This was a very pretty little country fair at Cobham; pleasant and purely English. It was very picturesque, with its flags, banners, gayly bedecked booths, and mammoth placards, there being, as usual, no lack of color or objects. I wonder that Mr. Frith, who has given with such idiomatic genius the humors of the Derby, has never painted an old-fashioned rural fair like this. In a few years the last of them will have been closed, and the last gypsy will be there to look on.

There was a pleasant sight in the afternoon, when all at once, as it seemed to me, there came hundreds of pretty, rosy-cheeked children into the fair. There were twice as many of them as of grown people. I think that, the schools being over for the day, they had been sent a-fairing for a treat. They swarmed in like small bee-angels, just escaped from some upset celestial hive; they crowded around the booths, buying little toys, chattering, bargaining, and laughing, when my eye caught theirs, as though to be noticed was the very best joke in the whole world. They soon found out the Sensation of the Age, and the mammoth steam bicycle was forthwith crowded with the happy little creatures, raptured in all the glory of a ride. The cars looked like baskets full of roses. It was delightful to see them: at first like grave and stolid little Anglo-Saxons, occupied seriously with the new Sensation; then here and there beaming with thawing jollity; then smiling like sudden sun-gleams; and then laughing, until all were in one grand chorus, as the speed became greater, and the organ roared out its notes as rapidly as a runaway musical locomotive, and the steam-engine puffed in time, until a high-pressure scream told that the penn'orth of fun was up.

As we went home in the twilight, and looked back at the trees and roofs of the village, in dark silhouette against the gold-bronze sky, and heard from afar and fitfully the music of the Great Sensation mingled with the beat of a drum and the shouts of the crowd, rising and falling with the wind, I felt a little sad, that the age, in its advancing refinement, is setting itself against these old-fashioned merry-makings, and shrinking like a weakling from all out-of-doors festivals, on the plea of their being disorderly, but in reality because they are believed to be vulgar. They come down to us from rough old days; but they are relics of a time when life, if rough, was at least kind and hearty. We admire that life on the stage, we ape it in novels, we affect admiration and appreciation of its rich picturesqueness and vigorous originality, and we lie in so doing; for there is not an aesthetic prig in London who could have lived an hour in it. Truly, I should like to know what Francois Villon and Chaucer would have thought of some of their modern adorers, or what the lioness Fair-sinners of the olden time would have had to say to the nervous weaklings who try to play the genial blackguard in their praise! It is to me the best joke of the age that those who now set themselves up for priests of the old faith are the men, of all others, whom the old gods would have kicked, cum magna injuria, out of the temple. When I sit by Bill Bowers, as he baskets, and hear the bees buzz about his marigolds, or in Plato Buckland's van, or with a few hearty and true men of London town of whom I wot, then I know that the old spirit liveth in its ashes; but there is little of it, I trow, among its penny prig-trumpeters.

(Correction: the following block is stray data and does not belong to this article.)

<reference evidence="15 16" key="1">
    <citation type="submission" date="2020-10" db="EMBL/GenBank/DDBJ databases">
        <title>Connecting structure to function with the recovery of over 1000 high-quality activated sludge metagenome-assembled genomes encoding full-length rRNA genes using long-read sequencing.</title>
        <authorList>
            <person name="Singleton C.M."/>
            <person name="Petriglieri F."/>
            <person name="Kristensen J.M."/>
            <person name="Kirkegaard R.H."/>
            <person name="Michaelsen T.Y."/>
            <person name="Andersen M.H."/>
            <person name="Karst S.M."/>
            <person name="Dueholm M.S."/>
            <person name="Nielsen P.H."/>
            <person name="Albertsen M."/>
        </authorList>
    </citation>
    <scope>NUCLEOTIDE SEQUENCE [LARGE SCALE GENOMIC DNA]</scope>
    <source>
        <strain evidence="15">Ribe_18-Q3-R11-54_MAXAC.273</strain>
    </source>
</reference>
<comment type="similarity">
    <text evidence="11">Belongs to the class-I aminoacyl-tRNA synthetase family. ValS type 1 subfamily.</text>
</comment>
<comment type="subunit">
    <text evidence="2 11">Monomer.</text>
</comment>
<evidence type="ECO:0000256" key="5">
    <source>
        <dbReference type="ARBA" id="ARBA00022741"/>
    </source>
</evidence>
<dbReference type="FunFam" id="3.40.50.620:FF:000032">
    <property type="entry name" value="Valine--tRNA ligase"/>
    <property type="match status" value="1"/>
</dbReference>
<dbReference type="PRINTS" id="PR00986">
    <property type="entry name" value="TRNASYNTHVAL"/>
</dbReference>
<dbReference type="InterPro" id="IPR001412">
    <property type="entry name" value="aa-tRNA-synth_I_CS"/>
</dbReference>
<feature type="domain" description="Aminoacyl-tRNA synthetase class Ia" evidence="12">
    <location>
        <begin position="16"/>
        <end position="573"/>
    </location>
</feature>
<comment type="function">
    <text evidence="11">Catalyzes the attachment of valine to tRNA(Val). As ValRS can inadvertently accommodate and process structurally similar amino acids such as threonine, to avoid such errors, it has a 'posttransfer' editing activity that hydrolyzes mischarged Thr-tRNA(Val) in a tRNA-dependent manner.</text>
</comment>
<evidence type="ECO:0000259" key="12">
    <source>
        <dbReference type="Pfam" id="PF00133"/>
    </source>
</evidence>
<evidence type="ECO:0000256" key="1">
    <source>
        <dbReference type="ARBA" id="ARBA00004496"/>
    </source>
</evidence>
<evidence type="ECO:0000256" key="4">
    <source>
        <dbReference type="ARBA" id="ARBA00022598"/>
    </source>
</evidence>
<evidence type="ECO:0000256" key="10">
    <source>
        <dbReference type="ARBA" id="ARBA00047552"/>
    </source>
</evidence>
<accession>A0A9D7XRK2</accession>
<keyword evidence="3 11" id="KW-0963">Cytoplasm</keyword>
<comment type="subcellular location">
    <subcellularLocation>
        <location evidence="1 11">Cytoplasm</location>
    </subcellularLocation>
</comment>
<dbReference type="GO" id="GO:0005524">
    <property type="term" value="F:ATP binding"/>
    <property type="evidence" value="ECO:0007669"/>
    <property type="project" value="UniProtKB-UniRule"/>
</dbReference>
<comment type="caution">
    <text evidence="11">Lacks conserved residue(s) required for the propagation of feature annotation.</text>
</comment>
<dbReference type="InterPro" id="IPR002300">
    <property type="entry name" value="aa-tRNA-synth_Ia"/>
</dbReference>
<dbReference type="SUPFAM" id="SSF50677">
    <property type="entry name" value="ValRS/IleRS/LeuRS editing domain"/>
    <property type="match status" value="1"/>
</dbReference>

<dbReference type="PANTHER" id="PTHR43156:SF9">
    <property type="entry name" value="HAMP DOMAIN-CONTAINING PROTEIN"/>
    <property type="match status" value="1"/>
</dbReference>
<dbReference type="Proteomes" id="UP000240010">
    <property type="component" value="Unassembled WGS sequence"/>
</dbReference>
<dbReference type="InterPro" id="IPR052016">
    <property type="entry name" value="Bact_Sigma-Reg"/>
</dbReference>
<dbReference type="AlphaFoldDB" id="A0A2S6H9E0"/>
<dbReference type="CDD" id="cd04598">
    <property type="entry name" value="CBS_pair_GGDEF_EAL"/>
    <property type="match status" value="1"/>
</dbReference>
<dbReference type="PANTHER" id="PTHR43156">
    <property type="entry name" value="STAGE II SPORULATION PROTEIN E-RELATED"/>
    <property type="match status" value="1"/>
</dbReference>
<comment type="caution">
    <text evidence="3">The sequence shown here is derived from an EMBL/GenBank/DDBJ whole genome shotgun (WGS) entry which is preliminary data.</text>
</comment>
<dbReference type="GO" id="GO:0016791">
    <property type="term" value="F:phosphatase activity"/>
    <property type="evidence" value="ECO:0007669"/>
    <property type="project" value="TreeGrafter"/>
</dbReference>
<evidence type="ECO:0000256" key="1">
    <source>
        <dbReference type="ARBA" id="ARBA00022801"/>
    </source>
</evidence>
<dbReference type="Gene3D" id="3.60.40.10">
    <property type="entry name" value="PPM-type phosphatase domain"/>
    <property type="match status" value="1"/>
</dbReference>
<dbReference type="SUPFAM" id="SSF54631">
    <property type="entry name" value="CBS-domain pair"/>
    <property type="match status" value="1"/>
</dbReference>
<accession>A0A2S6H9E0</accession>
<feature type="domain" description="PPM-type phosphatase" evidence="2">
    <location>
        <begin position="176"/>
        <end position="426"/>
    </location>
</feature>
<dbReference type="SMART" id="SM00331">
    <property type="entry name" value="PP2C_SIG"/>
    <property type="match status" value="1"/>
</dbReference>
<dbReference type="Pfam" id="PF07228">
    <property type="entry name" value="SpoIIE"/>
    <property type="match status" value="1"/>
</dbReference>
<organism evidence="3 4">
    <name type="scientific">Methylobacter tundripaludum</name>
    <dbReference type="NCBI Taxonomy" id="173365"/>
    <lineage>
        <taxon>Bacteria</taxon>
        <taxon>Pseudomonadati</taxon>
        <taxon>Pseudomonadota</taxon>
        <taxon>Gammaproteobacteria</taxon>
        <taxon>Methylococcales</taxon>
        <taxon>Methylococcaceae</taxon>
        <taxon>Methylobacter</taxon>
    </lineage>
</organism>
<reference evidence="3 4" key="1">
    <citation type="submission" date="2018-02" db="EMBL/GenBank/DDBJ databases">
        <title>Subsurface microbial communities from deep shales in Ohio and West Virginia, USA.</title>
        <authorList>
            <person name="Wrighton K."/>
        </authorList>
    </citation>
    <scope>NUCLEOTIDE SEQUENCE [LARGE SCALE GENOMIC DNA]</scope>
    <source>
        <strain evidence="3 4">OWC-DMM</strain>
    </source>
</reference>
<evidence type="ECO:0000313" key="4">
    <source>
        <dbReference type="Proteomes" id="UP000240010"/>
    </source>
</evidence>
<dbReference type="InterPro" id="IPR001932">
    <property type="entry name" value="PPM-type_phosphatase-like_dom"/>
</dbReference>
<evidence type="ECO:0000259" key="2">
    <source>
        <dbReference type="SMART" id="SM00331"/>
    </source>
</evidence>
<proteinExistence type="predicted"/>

IV. THE MIXED FORTUNES.

"Thus spoke the king to the great Master: 'Thou didst bless and ban the people; thou didst give benison and curse, luck and sorrow, to the evil or the good.'

"And the Master said, 'It may be so.'

"And the king continued, 'There came two men, and one was good and the other bad. And one thou didst bless, thinking he was good; but he was wicked. And the other thou didst curse, and thought him bad; but he was good.'

"The Master said, 'And what came of it?'

"The king answered, 'All evil came upon the good man, and all happiness to the bad.'

"And the Master said, 'I write letters, but I am not the messenger; I hunt the deer, but I am not the cook; I plant the vine, but I do not pour the wine to the guests; I ordain war, yet do not fight; I send ships forth on the sea, but do not sail them. There is many a slip between cup and lip, as the chief of the rebel spirits said when he was thrown out of heaven, and I am not greater nor wiser than he was before he fell. Hast thou any more questions, O son?'

"And the king went his way."

One afternoon I was walking with three ladies. One was married, one was a young widow, and one, no longer very young, had not as yet husbanded her resources. And as we went by the Thames, conversation turned upon many things, and among them the mystery of the future and mediums; and the widow at last said she would like to have her fortune told.

"You need not go far to have it done," I said. "There is a gypsy camp not a mile away, and in it one of the cleverest fortune-tellers in England."

"I am almost afraid to go," said the maiden lady. "It seems to me to be really wrong to try to look into the awful secrets of futurity. One can never be certain as to what a gypsy may not know. It's all very well, I dare say, to declare it's all rubbish, but then you know you never can tell what may be in a rubbish-heap, and they may be predicting true things all the time while they think they're humbugging you. And they do often foretell the most wonderful things; I know they do. My aunt was told that she would marry a man who would cause her trouble, and, sure enough, she did; and it was such a shame, she was such a sweet-tempered, timid woman, and he spent half her immense fortune. Now wasn't that wonderful?"